250
 251This toggle indicates whether unprivileged users are prevented
 252from using dmesg(8) to view messages from the kernel's log buffer.
 253When dmesg_restrict is set to (0) there are no restrictions. When
 254dmesg_restrict is set set to (1), users must have CAP_SYSLOG to use
 255dmesg(8).
 256
 257The kernel config option CONFIG_SECURITY_DMESG_RESTRICT sets the
 258default value of dmesg_restrict.
 259
 260==============================================================
 261
 262domainname & hostname:
 263
 264These files can be used to set the NIS/YP domainname and the
 265hostname of your box in exactly the same way as the commands
 266domainname and hostname, i.e.:
 267# echo "darkstar" > /proc/sys/kernel/hostname
 268# echo "mydomain" > /proc/sys/kernel/domainname
 269has the same effect as
 270# hostname "darkstar"
 271# domainname "mydomain"
 272
 273Note, however, that the classic darkstar.frop.org has the
 274hostname "darkstar" and DNS (Internet Domain Name Server)
 275domainname "frop.org", not to be confused with the NIS (Network
 276Information Service) or YP (Yellow Pages) domainname. These two
 277domain names are in general different. For a detailed discussion
 278see the hostname(1) man page.
 279
 280==============================================================
 281
 282hotplug:
 283
 284Path for the hotplug policy agent.
 285Default value is "/sbin/hotplug".
 286
 287==============================================================
 288
 289kptr_restrict:
 290
 291This toggle indicates whether restrictions are placed on
 292exposing kernel addresses via /proc and other interfaces.  When
 293kptr_restrict is set to (0), there are no restrictions.  When
 294kptr_restrict is set to (1), the default, kernel pointers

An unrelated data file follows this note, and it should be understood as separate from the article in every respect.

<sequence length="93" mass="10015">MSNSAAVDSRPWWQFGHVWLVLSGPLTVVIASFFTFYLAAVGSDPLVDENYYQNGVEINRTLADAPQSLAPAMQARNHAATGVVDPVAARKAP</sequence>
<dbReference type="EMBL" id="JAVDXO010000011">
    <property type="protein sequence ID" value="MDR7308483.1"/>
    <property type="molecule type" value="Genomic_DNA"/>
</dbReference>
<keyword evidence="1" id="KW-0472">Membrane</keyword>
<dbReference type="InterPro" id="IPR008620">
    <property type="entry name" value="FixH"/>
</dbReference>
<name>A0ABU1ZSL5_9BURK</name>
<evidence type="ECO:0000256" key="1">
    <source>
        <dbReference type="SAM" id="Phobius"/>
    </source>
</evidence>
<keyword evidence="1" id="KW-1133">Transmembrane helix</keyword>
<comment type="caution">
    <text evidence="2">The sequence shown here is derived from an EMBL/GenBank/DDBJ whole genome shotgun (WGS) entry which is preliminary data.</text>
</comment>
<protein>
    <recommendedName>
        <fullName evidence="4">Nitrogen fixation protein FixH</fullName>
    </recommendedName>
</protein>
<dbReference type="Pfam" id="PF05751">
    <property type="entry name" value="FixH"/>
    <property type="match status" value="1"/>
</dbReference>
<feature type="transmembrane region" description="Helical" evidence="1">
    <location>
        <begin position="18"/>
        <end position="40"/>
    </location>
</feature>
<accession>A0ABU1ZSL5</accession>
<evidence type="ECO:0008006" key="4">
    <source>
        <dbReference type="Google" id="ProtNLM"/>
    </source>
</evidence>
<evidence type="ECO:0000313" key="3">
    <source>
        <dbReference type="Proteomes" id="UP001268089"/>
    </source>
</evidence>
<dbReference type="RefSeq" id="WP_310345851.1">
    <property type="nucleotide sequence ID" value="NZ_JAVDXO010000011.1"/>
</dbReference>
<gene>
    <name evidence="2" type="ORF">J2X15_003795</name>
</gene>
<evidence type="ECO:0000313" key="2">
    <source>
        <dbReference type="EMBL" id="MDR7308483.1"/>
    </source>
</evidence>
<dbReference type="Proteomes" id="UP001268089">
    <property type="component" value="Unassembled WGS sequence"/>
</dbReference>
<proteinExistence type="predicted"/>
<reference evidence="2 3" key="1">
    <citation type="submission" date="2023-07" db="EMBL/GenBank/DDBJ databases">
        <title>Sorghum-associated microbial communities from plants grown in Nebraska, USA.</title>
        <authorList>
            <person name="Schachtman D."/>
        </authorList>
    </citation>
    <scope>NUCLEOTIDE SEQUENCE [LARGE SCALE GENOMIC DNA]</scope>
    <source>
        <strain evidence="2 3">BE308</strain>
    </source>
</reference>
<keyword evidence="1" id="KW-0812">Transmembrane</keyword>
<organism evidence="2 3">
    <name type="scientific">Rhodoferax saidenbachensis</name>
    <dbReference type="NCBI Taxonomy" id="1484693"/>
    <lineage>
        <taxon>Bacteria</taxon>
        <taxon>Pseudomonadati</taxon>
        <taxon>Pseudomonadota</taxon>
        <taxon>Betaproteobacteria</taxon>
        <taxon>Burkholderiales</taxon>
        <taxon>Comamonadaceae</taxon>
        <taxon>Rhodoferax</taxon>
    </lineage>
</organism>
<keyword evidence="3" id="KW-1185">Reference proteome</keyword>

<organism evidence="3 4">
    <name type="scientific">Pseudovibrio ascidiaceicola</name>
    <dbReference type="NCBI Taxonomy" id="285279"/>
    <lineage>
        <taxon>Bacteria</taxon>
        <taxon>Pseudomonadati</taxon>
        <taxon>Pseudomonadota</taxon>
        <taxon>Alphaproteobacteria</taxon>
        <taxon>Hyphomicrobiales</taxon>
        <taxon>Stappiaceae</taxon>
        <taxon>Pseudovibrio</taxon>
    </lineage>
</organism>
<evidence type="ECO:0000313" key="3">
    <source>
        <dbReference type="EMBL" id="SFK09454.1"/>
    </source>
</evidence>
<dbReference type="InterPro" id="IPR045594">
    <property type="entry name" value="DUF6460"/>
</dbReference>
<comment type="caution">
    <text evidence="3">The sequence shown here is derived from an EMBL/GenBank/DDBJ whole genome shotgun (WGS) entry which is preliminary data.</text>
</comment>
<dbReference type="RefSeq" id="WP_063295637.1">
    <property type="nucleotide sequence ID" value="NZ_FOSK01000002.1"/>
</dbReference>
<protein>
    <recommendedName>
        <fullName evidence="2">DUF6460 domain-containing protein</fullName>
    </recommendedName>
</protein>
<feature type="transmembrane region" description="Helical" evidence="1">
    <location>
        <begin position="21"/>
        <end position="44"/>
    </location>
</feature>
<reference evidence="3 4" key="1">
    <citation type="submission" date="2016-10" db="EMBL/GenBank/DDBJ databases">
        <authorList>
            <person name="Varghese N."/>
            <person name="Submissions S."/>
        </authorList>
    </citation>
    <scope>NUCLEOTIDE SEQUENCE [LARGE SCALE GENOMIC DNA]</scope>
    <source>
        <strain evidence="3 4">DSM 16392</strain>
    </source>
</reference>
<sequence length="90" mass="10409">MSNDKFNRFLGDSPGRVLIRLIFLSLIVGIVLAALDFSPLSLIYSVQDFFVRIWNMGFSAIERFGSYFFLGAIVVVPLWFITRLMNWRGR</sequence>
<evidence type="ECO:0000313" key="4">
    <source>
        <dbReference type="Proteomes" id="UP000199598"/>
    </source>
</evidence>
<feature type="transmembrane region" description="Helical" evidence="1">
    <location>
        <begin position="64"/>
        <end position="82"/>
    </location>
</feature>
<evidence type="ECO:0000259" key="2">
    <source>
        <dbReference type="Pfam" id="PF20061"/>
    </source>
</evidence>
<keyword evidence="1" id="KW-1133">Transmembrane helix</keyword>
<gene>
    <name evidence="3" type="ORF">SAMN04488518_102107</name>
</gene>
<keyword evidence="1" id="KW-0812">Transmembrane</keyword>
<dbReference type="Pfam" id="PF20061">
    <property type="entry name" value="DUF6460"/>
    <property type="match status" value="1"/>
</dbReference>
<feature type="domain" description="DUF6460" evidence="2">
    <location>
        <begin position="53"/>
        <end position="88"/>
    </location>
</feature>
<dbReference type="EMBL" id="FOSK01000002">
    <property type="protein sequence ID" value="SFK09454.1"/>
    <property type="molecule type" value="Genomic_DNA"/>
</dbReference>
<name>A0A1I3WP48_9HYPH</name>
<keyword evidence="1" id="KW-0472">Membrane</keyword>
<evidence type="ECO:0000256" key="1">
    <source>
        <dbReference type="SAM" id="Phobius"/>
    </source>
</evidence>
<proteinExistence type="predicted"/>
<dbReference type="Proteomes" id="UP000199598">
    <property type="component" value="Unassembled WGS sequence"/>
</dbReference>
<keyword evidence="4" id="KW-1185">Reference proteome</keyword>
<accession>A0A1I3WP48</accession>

295printed using the %pK format specifier will be replaced with 0's
 296unless the user has CAP_SYSLOG.  When kptr_restrict is set to
 297(2), kernel pointers printed using %pK will be replaced with 0's
 298regardless of privileges.
 299
 300==============================================================
 301
 302kstack_depth_to_print: (X86 only)
 303
 304Controls the number of words to print when dumping the raw
 305kernel stack.
 306
 307==============================================================
 308
 309l2cr: (PPC only)
 310
 311This flag controls the L2 cache of G3 processor boards. If
 3120, the cache is disabled. Enabled if nonzero.
 313
 314==============================================================
 315
 316modules_disabled:
 317
 318A toggle value indicating if modules are allowed to be loaded
 319in an otherwise modular kernel.  This toggle defaults to off
 320(0), but can be set true (1).  Once true, modules can be
 321neither loaded nor unloaded, and the toggle cannot be set back
 322to false.
 323
 324==============================================================
 325
 326msg_next_id, sem_next_id, and shm_next_id:
 327
 328These three toggles allows to specify desired id for next allocated IPC
 329object: message, semaphore or shared memory respectively.
 330
 331By default they are equal to -1, which means generic allocation logic.
 332Possible values to set are in range {0..INT_MAX}.